Also, user device 130 is configured to provide an interface allowing user U0 to preview the video game using the snapshots. For example, by viewing snapshot images of game plays or one or more users, user U0 is able to preview one or more portions of the video game at any point in the video game, as long as another user has already played through that point and generated a snapshot. In addition, user device 130 is configured to provide an interface allowing user U0 to navigate through the video game. For example, snapshots may be used to generate a node graph showing paths taken by one or more users progressing through the video game.

Further, user device 130 is configured to provide an interface that enables the jumping to a selected point in the video game using a snapshot generated in the game play of user U0 or another user. In that manner, user U0 is able to experience the game play of any other user, or go back and review and/or replay his or her own game play. That is, a requesting user, via a snapshot of a corresponding game play, plays the video game using the characters used in and corresponding to that game play.

FIGS. 3-8 are described within the context of a user playing a video game. In general, the video game may be any interactive game that responds to user input. For purposes of illustration only, the video game described in relation to FIGS. 3-8 may be an adventure game, wherein the character encounters various obstacles and challenges while traveling through the world. The character may be traveling on foot, or through any mechanized means in the video game. In addition, the character may encounter one or more challenges that could lead to delays when progressing through the video game from start to end.

Throughout the specification, the use of time in one or more timelines of FIGS. 3-8 is meant to show progression through the video game, and not necessarily a measure of how long the user plays the video game.

FIG. 3A is an illustration of a timeline 310a displayed during game play of a video game by a user, wherein the timeline shows snapshot images of game play of the user, as well as snapshot images of game play of another user, in accordance with one embodiment of the present disclosure. Further, the timeline 310a is generated by timeline generator 213 of game processor 210 of game server 205 of the GCS 201, in one embodiment. Timeline 310a can be used to quickly preview previous game play by the user, as well as game play of one or more other users.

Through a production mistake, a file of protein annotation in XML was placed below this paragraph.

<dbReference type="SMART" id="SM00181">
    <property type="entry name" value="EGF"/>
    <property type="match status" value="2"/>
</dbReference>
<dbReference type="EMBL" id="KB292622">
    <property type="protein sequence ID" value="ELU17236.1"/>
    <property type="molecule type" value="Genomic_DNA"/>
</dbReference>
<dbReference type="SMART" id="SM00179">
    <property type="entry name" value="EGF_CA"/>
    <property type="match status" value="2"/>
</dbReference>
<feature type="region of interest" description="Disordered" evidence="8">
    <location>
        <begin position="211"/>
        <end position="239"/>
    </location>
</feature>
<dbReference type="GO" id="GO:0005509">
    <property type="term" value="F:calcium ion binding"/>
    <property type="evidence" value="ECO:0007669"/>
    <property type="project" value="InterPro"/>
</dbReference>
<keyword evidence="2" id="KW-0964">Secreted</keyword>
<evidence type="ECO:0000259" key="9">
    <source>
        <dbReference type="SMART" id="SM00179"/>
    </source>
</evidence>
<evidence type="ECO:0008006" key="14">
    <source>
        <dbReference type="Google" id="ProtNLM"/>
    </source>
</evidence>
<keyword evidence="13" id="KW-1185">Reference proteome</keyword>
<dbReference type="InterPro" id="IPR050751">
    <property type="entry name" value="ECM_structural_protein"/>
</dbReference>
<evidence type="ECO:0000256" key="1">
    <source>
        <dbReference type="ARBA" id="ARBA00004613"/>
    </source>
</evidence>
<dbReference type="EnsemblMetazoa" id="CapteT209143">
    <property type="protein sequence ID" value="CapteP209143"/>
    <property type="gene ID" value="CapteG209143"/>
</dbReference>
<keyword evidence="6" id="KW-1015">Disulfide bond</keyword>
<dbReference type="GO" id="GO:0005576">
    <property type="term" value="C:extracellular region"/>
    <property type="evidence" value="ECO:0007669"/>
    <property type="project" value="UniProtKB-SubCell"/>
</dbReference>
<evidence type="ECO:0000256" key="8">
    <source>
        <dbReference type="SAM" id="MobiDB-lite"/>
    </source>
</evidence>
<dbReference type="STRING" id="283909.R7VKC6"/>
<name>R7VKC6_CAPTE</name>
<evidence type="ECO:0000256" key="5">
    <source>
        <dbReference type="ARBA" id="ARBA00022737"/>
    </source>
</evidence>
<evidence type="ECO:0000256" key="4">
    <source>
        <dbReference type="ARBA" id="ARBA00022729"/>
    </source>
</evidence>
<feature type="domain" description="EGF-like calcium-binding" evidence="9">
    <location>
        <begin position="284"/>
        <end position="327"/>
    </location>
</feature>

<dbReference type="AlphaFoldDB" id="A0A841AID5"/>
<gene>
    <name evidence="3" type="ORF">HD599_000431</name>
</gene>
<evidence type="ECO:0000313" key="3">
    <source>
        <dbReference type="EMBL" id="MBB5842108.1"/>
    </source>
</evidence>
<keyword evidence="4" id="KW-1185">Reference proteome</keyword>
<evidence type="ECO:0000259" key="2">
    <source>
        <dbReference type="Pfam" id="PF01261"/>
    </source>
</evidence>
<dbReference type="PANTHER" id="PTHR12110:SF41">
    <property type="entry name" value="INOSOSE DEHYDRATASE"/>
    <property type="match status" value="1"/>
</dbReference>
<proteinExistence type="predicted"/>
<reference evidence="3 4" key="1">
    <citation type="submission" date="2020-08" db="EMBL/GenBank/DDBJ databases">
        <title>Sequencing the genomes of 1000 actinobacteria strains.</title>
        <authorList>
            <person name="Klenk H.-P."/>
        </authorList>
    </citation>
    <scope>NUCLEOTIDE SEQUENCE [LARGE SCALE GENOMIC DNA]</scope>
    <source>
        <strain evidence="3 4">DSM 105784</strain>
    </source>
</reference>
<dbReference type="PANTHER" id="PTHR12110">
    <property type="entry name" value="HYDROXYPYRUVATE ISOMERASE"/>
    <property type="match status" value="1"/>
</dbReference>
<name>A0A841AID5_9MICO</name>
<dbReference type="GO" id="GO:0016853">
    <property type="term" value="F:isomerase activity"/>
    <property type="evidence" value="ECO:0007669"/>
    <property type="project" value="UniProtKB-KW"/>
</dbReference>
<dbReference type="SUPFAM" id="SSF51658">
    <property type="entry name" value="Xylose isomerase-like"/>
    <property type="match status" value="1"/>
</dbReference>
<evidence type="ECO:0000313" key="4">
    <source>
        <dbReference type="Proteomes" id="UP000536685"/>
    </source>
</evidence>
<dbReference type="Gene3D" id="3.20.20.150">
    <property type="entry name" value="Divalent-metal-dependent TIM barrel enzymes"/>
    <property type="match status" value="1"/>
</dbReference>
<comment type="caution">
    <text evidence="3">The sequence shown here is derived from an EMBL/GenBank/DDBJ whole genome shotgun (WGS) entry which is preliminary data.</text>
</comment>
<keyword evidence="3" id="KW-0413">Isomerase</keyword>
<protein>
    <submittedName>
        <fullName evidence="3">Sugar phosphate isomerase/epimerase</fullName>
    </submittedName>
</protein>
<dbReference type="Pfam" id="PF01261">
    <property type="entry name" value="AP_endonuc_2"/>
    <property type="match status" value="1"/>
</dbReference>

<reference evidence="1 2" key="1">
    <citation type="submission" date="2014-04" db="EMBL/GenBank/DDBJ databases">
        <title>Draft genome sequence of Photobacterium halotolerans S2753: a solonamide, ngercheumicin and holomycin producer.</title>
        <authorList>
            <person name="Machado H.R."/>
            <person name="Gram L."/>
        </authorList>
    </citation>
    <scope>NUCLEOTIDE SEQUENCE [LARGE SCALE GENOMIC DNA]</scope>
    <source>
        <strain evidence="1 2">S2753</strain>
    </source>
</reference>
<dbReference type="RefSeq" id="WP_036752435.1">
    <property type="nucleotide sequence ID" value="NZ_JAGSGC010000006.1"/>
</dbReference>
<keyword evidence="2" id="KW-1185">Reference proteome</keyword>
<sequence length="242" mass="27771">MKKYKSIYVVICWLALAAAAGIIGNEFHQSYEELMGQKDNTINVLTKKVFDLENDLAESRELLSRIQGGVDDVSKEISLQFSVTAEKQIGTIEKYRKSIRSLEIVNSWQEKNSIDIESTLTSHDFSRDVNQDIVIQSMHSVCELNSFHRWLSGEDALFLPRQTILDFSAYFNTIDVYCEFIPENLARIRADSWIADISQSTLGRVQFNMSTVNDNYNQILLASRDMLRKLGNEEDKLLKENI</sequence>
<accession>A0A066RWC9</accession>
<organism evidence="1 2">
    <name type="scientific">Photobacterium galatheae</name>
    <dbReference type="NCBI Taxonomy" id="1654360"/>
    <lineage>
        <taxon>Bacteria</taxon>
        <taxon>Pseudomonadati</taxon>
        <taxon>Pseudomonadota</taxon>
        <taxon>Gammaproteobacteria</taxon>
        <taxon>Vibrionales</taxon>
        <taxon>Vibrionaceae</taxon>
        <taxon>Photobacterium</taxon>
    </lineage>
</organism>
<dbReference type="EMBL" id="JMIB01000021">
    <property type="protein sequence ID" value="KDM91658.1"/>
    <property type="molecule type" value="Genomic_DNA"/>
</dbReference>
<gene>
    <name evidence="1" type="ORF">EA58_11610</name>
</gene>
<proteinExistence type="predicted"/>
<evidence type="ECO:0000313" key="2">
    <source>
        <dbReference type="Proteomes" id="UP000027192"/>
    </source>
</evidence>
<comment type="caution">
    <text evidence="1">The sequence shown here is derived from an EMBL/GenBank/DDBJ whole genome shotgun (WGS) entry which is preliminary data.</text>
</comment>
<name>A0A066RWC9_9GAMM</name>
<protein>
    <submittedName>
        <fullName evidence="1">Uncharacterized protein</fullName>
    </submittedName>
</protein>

Window 350a and timeline 310a are displayed while the game executing engine 211 of game processor 210 instantiates an instance of the video game. For example, window 300 shows a rendered image 305 during the game play of a user for a particular video game. The rendered image is associated with a current point in the progression of the user through the video game. As shown, in rendered image 305 the character 306 representing the user in the game play is on a motorcycle. The character 306 is riding on a road through mountainous terrain, but has encountered a rock fall 307. In the game play of the user, the character is chosen to be male with short, spiky hair as shown in rendered image 305. At this point, the user may be frustrated with the progress through the video game, and may want to explore avenues to maneuver around the rock fall. For instance, the user may want to preview game plays of other users to explore solutions allowing the user to go past the rock fall, and to explore future experiences in the video game at points beyond the current progression of the user as represented by the rendered image 305. Exploration of these other game plays may be enabled through the timeline 310a, and more specifically through snapshot images, and their corresponding snapshots, as displayed in timeline 310a. As previously introduced, a snapshot enables execution of an instance of a corresponding video game beginning from a point in the video game associated with the corresponding snapshot. In particular, further selection of a snapshot image presented in a timeline or node in a node graph by a user enables the jump executing engine 216 of game processor 210 to access the corresponding snapshot, instantiate another instance of the video game based on the snapshot, and execute the video game beginning at a point in the video game corresponding to the snapshot.

Timeline 310a is displayed in window 350a. In general, multiple timelines including snapshot images of one or more game plays of one or more users may be displayed in window 350a. As shown in FIG. 3A, window 350a may display a single timeline 310a, wherein timeline 310a includes snapshot images of game play by the user, as well as snapshot images of game play by another user. The snapshot images are presented in thumbnails and/or windows and displayed in relation to the currently rendered image of the video game in the game play of the user. For example, snapshot images occurring before a point in the video game represented by currently rendered image 305 may be displayed to the left of blank thumbnail 340c, and snapshot images occurring after the point may be displayed to the right of thumbnail 340c. Window 350a may also display additional timelines including snapshot images of one or more game plays of a video game by one or more users, as will be further described in relation to FIG. 3B. The timelines show progression through the video game, and not necessarily a measure of how long the user plays the video game.